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Messing About in Boats

Tuesday, October 2, 2007

There is nothing-absolutely nothing- half so much worth doing
As simply messing about in boats.

Ratty to Mole,
Wind in the Willows by Kenneth Grahame

This fall, I've resolved to get out in my boat, Lois, as much as I can. To float around on quiet waters. To move silently through water weeds, companion of heron, duck and kingfisher.

But first I had to get our two canoes registered. A man in khaki and aviator glasses and a mustache and too many badges busted Shila and me at Wolf Run, one of my favorite retreats, for not having numbers on the bow of our two one-man canoes. I played dumb that time, but knew I couldn't play dumb twice. There was a hundred-dollar fine awaiting the next time he busted me. And, as an aside, he'd already busted one of my friends in the same (borrowed) boat twice on the same lake...clearly it was time to get legal. I mean, you can't have people paddling around in UNREGISTERED one-man canoes, can you? Lawlessness would prevail; we might load the bulkheads with Lord knows what and sneak in close to some strategic building and...oh, who knows. People in one-man canoes are not to be trusted. I'm told this is all new since 9/11, just another little noisome fillip to be coped with, along with taking your shoes off in the airport and having someone in a uniform throw your bug juice and Swiss Army knife away.
orange sulfur interlude in the fire and brimstone...seen from the canoe

In Ohio, you've got to get even hand-made one-man canoes registered; you have to put three-inch high white letters and a registration sticker on both sides of the bow; you have to pay $10 a year to operate them. But there's more. You have to drive them, yes, load the boats on the car and take them to the nearest watercraft office (Cambridge, OH, an hour north). At least the drive was pretty.

There, you have to fill out an affadavit of ownership because of course if you had a bill of sale you've thoroughly lost it and hand that back to the cute Watercraft Officer who's been inspecting your boats and then get a serial number assigned and from there you get a title and you have to go find a notary to notarize it (the first guy at the pawn shop was out on Mondays, but a used car dealer in Cambridge obliged) and then you get your OH number assigned back to the Watercraft Office and then you go to Wal-Mart and buy sticky boat numbers in a pack of 154 which really ought to be enough to put four OH numbers on two boats and try valiantly to follow the detailed instructions on how to apply them reading left to right with the registration sticker EXACTLY six inches from the first number, and you get them crooked anyway and sure enough daggone it you run out of O's and H's and have to cut the tails off the Q's and make H's out of E's, and by then you're cussing a blue streak and about five hours later counting two hours in the car you are all legal and ready to rock on the water.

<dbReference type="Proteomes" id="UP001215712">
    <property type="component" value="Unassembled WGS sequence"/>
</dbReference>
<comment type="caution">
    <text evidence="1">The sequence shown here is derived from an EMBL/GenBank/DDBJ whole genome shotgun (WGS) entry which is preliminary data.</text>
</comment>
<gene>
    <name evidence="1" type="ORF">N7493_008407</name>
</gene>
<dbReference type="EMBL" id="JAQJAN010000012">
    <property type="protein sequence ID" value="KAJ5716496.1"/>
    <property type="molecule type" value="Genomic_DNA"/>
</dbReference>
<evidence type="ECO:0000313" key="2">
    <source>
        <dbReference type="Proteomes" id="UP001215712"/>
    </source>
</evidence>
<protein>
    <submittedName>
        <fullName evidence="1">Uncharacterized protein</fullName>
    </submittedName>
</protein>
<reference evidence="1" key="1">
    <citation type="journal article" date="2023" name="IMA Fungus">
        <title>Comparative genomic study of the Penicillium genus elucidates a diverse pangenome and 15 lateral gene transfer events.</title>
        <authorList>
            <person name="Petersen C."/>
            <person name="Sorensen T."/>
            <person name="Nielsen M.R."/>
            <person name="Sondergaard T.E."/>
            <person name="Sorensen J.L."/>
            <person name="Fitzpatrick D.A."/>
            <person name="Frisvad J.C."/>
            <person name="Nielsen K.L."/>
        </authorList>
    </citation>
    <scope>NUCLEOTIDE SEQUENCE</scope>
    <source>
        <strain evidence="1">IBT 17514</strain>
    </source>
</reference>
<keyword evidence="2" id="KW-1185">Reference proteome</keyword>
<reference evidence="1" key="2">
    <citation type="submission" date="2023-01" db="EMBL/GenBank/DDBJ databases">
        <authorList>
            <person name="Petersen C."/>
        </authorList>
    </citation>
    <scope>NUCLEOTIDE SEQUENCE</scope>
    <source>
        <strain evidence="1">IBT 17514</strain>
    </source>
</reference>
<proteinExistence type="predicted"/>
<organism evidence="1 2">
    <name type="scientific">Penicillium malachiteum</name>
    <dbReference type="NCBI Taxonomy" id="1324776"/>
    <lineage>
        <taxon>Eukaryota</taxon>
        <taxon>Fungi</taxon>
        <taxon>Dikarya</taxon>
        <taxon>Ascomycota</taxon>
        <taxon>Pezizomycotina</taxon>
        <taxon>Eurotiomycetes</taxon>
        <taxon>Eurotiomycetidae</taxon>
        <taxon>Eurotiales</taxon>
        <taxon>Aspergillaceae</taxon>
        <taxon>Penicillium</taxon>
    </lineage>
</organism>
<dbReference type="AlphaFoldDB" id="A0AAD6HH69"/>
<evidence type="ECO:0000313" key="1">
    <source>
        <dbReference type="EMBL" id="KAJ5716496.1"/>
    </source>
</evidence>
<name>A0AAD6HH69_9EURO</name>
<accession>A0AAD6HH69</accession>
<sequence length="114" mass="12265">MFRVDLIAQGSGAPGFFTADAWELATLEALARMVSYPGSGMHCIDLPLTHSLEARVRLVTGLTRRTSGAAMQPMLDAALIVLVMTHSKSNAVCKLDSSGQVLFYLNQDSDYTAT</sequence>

And you can get
anything you want
at Alice's Restaurant.

So. Having gone through all that on a fine September day, culminating in a fabulous Legal Paddle at Salt Fork State Park, I decided that I had better take my newly legitimate canoe out as much as possible this fall. How many of us have canoes in the garage or out back of the house, malingering, languishing...unused? It's a crime, with only ourselves to blame. I'm convinced that it's all because we have to tie them atop the car, a stressful, stupid and inefficient way to carry a boat. When I discovered that BOTH my canoes would fit in the back of my Explorer with only a couple of feet sticking out the back I was just about the happiest girl in the whole USA for that golden moment. It takes me about eight minutes (yes, I've timed it) to throw them in the car, grab the PFD's, paddles and seats, tie the back hatch down and git goin'. The whole point being to be able to go canoeing on the spur of the moment (ever the best part of the moment for creative souls).

I take my good camera. Yes, someday I may tip over, but as badly as I swim, the camera will be the least of my worries. I wear a PFD all the time, and I take the good camera, because that's what it's for.

Boats in the harbor are safe
But that's not what boats are made for.


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